Remember the Autopia ride at Disneyland's Tomorrowland? Driving Rory Carroll's 1948 Willys CJ-2A is exactly like those gas-powered, glorified go-karts, only without that pesky track. The little Go-Devil engine is surprisingly stout, and makes a great wallop of a noise eerily reminiscent of bumper bashing around Disney's vision of future motoring. See the future, circa 1948! We headed downtown and followed a camouflaged Alfa Romeo prototype down Woodward, as one does around the Motor City. We drove onto Belle Isle and around the Grand Prix track, its apex curbing left year-round as a reminder of the island's motorsports potential. Sadly, we didn't time a lap. But we'd estimate that with our overloaded seats, and my CTS-V racing school experience, I could churn out a lap of somewhere north of 10 minutes.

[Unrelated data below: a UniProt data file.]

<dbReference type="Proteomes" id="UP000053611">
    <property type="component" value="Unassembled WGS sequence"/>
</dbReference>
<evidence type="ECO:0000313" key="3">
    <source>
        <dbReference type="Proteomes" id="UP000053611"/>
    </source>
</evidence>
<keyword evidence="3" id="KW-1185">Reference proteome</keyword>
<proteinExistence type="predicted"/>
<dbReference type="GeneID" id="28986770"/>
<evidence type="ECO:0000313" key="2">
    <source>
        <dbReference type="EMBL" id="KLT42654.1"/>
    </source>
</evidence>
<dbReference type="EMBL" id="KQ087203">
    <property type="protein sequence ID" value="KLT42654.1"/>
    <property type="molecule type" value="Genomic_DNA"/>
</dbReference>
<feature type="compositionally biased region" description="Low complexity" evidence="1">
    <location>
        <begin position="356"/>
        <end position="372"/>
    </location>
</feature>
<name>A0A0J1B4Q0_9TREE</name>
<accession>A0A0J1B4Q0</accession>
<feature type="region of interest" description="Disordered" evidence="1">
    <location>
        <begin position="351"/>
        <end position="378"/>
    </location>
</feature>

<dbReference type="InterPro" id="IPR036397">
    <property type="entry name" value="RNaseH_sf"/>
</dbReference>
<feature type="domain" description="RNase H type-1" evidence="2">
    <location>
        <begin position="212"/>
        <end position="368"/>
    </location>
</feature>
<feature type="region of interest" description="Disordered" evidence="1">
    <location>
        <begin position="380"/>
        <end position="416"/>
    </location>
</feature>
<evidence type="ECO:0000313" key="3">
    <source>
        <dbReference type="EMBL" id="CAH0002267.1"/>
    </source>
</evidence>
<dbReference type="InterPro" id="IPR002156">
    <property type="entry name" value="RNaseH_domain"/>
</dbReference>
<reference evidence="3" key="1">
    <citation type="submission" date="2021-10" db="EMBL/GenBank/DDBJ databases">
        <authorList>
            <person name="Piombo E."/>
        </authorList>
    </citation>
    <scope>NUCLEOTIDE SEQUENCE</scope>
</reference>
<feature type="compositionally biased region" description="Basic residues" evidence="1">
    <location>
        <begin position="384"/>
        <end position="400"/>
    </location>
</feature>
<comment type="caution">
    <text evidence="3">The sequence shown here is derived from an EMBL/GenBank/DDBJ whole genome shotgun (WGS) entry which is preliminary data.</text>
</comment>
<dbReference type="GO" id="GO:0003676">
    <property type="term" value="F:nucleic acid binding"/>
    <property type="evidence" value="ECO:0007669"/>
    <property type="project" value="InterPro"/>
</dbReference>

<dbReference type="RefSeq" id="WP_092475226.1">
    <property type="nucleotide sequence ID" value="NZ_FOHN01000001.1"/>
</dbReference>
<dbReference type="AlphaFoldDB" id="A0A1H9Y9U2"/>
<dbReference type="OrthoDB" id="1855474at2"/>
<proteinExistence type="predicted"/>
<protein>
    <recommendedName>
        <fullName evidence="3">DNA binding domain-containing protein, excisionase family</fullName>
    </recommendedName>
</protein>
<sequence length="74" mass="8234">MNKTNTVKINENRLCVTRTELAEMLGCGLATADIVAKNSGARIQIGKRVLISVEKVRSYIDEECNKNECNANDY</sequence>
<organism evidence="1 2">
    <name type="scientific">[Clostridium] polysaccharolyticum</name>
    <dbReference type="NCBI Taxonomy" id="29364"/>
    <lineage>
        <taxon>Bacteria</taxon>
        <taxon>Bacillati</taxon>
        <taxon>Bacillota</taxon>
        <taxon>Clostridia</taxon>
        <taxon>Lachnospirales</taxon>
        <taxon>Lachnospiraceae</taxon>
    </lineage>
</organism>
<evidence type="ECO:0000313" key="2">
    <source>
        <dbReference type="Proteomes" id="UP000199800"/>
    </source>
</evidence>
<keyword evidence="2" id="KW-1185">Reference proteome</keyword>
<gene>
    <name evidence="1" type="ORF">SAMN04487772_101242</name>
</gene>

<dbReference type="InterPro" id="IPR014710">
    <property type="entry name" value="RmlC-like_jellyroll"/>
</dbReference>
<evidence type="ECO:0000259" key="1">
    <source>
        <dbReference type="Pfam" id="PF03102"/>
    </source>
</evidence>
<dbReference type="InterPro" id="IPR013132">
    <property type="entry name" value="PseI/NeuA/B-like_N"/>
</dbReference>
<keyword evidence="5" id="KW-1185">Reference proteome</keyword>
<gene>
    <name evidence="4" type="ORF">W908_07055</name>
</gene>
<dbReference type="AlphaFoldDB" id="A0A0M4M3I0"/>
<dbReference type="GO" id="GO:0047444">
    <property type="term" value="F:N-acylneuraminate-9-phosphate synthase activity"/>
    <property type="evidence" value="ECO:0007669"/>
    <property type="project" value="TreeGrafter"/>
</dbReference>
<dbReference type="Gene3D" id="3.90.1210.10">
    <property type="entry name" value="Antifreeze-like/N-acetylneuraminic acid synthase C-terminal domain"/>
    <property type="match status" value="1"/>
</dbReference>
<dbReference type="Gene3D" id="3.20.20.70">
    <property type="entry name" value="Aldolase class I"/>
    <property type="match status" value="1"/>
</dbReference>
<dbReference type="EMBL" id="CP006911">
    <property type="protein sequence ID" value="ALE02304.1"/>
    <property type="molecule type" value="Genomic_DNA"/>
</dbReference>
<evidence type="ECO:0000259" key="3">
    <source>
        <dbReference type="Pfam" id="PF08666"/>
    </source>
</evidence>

And then we snuck onto the roof of the Cobo Center and inadvertently annoyed a security guard.